“Many people say the public cannot control bedbugs on their own,” says Alonso. “My theory is different. I say, not only can they, but they better get involved. Many people cannot afford professional treatment, so as an industry we should realize that people will do things themselves, whether we or the EPA tells them they can or cannot. I think we can help them by getting them better products and explaining to them how to correctly do the treatment, rather than tell them they cannot. There’s a whole contingent of people who are DIYers with many things, let alone on an expensive procedure like bedbug control. At Columbus Pest Control we probably sell more product to the public than we perform services. And you have to realize our office is in a lower income area. Customers come in and we explain how to use the product and show them pictures, posters and pamphlets. I feel we’re doing a valuable service to our community by selling them product and giving them proper instruction. Rather than having them going somewhere else and buy something that will not control bed bugs, we think it’s better to point people in the right direction.”
Althaus says, “At the end of the day we need effective chemistry - something that is affordable across all socioeconomic strata to get ahead of the problem. If folks are not going to get services from a professional or have access to an effective product, they will use things that were not intended for bed bug control and end up causing more harm than good.”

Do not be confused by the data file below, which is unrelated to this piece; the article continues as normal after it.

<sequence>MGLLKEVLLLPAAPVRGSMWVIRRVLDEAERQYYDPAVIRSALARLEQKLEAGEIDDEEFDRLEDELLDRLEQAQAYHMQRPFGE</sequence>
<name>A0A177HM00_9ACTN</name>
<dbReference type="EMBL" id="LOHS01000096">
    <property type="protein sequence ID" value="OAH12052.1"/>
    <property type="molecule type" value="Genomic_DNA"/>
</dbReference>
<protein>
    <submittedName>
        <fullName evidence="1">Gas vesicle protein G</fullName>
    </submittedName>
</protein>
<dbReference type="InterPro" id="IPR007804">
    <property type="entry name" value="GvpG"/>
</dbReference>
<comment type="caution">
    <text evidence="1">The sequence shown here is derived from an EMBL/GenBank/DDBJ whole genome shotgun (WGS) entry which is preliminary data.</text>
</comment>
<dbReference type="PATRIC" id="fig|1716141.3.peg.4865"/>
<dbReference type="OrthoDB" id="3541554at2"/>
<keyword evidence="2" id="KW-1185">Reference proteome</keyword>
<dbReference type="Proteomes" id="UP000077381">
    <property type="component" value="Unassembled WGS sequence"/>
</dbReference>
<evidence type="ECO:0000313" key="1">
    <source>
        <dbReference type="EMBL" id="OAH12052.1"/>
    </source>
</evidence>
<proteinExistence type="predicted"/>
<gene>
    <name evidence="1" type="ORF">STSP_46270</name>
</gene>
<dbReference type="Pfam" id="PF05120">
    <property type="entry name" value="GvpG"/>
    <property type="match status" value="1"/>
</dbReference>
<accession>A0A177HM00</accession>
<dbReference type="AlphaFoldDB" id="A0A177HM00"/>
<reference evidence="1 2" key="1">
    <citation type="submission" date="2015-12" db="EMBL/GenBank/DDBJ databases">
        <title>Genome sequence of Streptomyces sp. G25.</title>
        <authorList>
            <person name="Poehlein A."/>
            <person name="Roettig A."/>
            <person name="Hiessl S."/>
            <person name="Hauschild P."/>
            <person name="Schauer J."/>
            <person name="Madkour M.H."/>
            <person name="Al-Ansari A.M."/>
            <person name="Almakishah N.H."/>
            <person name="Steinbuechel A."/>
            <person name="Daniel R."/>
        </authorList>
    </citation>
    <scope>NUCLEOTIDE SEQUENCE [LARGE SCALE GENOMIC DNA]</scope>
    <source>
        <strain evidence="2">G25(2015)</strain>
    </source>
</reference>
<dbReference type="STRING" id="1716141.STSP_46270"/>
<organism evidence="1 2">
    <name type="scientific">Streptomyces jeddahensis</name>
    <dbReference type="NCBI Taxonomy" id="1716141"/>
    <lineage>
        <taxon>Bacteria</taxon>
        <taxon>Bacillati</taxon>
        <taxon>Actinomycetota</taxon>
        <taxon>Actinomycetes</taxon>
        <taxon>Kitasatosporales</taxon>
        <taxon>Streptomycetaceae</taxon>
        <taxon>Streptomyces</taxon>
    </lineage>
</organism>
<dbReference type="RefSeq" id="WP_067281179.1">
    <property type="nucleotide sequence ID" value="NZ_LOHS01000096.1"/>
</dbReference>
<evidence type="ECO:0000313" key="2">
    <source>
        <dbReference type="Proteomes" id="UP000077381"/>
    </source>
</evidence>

Alonso says that there are many methods to try and, instead of shooting arrows at each other in the industry, we should realize that there are different options that ultimately the client will choose what is right for them.
Kmetz points out that despite the options out there, there will always be a majority of the population that has bed bugs and doesn’t care, or just lives with them. That may be due to where they come from and what they are used to, where they are living or the fact that they don’t want to draw attention to themselves. “They won’t be taking precautions to prevent the spread of bed bugs, and that in itself is a huge problem that is really taking a toll on apartment managers. And when you are in a condo or apartment there is no ‘majority rules’ way of dealing with them. One person can try heat, but someone else may use something that spreads them around to others again.”
Althaus adds, “Sometimes people don’t report them for fear of eviction or deportation.” The fact is that many scenarios can play into how these bugs spread in a multifamily environment. We need to consider this in our approaches.”
We all know about Ohio’s Section 18 request for the use of Propoxur and the fact that the emergency exemption has not been granted. This continues to cause uproar in our industry.
“I am sure that (USEPA) would like to see an alternative product made available that they can embrace,” says Althaus. “While they have broadened the label on some products in the market, those products have not been as effective as Propoxur. It’s frustrating that we have research, such as from Mike Potter in Lexington, which clearly demonstrates that Propoxur is the superior molecule available to kill all life stages of this target pest and this request is not being granted. The idea that we have products that can take care of this pest, which is growing exponentially year to year, and that we have the professionals with the know-how to go out and take care of this pest, but we’re unwilling to give them the tool to do it strikes me as tragic.”